I’m writing a tragedy.
I didn’t realize it until about 25 minutes ago, sitting in a Very Queenly Chair in one lucky (read: real-estate-savvy) couple’s wet dream of a studio apartment by the sea.
I’m sitting in the aforementioned chair (and loving every second, cus damn, that’s a comfy chair) and writing the third-to-last chapter of The Quaking Aspen, the very first block of WTF text wherein Mitch Maslany drives the narrative solo, without the help of the Only Other Character, Sid Doyle.
It’s… a new experience.
I’m sipping my Apothic Red between longer sips of Earl Grey between even longer sips of Icelandic Tap Water (not a brand, but fuck, it should be), staring out at the North Atlantic and the dramatic, snow-spackled, tabletop spires rising like eager born-again Christians at a pastor’s revenant touch from the pancake plains around Reykjavik (are you choking on adjectives yet?).
It’s around this time that I type the words, smack-dab in the midst of Chapter Twenty-One:
There was no energy left in reserve to hate the way his voice cracked. Only enough to hate even more the lack of response.
And it’s around this time that I (accidentally) grabbed the whole wine bottle and pressed its corkedness to my lips – so disoriented was I – instead of my glass, ever-so-tastefully anointed with a strict milliliterage of Cabernet blend in accordance with my diet…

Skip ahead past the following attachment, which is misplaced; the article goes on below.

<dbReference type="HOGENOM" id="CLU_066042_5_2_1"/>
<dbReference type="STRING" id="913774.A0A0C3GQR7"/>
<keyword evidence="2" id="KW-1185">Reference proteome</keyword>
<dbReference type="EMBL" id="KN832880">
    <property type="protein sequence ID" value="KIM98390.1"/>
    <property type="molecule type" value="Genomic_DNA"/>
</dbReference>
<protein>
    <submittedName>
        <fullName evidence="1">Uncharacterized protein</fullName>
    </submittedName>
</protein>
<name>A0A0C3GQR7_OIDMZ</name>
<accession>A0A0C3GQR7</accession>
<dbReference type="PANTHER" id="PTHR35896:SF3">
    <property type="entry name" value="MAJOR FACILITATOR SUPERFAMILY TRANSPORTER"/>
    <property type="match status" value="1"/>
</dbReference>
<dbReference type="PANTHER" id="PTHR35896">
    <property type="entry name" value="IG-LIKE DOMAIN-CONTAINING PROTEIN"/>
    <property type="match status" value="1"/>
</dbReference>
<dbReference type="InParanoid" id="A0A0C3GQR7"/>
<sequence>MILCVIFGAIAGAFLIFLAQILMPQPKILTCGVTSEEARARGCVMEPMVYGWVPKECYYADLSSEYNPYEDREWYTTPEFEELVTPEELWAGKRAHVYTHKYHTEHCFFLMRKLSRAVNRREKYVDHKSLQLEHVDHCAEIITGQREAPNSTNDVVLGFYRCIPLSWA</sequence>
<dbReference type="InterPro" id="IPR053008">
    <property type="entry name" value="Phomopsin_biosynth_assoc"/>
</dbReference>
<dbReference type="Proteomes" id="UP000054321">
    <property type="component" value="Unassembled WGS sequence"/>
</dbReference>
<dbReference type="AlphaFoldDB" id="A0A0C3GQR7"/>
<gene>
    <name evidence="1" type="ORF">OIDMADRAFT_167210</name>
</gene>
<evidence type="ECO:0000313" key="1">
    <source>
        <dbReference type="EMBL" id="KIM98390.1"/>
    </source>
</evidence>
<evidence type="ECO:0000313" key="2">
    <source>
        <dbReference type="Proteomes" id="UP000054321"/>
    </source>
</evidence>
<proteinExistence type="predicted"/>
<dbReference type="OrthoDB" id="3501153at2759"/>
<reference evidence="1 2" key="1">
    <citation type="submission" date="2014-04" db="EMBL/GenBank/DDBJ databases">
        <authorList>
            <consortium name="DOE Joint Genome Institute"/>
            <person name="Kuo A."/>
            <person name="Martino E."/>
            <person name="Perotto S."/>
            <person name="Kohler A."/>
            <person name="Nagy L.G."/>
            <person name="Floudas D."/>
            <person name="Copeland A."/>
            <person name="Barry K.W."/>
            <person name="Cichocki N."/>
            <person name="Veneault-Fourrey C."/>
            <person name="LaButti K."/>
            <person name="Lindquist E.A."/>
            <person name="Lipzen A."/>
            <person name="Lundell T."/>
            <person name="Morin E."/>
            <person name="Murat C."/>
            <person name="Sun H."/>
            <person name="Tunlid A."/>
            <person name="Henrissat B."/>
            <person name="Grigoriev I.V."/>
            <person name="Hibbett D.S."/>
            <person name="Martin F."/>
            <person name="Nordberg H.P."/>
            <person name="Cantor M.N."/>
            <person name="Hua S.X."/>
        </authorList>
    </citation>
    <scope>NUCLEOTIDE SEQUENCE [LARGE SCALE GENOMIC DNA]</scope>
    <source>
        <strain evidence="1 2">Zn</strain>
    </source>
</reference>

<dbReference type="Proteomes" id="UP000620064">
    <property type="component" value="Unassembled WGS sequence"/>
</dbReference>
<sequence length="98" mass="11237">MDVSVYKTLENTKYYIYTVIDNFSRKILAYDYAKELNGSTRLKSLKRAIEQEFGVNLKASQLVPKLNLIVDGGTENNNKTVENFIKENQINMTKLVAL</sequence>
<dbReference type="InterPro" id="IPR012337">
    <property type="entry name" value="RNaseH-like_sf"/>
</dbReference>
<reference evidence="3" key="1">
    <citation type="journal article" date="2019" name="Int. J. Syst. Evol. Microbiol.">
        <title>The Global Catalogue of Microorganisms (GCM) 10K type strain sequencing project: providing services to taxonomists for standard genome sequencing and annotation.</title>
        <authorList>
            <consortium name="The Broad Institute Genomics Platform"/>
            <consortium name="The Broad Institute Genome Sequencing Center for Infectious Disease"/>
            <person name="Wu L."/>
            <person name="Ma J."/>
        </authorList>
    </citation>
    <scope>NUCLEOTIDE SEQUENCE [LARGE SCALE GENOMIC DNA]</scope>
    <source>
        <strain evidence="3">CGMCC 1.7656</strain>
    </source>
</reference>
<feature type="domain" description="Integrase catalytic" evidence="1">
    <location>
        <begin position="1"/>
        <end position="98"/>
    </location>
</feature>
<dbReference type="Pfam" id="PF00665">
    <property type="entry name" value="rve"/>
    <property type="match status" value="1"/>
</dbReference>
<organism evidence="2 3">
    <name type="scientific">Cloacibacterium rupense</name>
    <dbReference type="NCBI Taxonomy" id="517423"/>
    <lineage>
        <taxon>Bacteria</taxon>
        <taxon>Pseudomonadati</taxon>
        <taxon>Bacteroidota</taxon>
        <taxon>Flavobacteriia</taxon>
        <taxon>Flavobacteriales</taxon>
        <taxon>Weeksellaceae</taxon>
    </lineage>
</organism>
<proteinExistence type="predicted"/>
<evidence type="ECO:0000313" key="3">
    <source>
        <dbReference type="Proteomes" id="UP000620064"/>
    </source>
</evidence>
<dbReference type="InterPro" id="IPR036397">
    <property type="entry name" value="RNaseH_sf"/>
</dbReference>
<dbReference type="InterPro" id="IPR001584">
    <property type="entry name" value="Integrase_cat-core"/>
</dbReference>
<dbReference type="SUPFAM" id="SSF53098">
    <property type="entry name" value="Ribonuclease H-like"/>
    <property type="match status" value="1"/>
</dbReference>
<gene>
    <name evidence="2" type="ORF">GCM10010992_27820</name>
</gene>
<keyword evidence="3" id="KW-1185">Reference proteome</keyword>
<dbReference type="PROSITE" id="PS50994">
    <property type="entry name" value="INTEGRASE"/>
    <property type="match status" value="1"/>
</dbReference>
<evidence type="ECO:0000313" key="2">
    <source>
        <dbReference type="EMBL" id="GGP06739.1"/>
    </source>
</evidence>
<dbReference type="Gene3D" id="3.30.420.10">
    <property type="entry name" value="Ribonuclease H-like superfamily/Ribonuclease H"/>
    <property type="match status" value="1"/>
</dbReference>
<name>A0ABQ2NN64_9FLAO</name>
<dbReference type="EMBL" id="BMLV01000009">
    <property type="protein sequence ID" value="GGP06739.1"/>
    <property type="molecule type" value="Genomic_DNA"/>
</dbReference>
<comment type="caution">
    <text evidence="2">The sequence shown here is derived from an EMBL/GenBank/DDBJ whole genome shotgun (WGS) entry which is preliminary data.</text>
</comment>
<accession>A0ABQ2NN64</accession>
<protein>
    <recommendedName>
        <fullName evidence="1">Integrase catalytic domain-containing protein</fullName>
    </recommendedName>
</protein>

As the geese wailed and the waves purred just beyond the balcony, these were the few lines that made me pause and ask: Just what the fuck am I writing?
I think we’ve all had this experience, at one point or another. Writers are a folk more twisted than the corkscrew I used to open this bottle. And yet that doesn’t make it any less of a holy-shit moment or, for me, as a relatively new member of the scene, a what-the–actual-fucking-fuck moment.
For me, that WTFM was the disturbing epiphany that what I was writing would make Shakespeare giddy – not because it was so purple-prosey, but because it was truly messed up. I’d go on, but spoilers are a thing, so…
Now I’m stealing some time away from my actual writing of the scene in question, borrowing that creative currency and funneling it into the off-shore account of my need to whine about it via blog. But I needed to siphon some of these FEELINGS away, because pitiless horror writers can’t afford to labor under the weight of emotion. Gotta find a way to leech that stuff out, so it doesn’t bleed through your narrative.
I really don’t have much else to say, anyhow. I don’t have any profoundly quotable musings on the metaphysicality of breaking your own fourth wall mid-first-draft. I’m only writing to say that, damn, it’s a thing.
Damn, you get emotional.
Damn, it fucks you up for a little while.
And damn, you hop right back into it, cus DAMN, you love writing and your stories are more than worth being told to the world.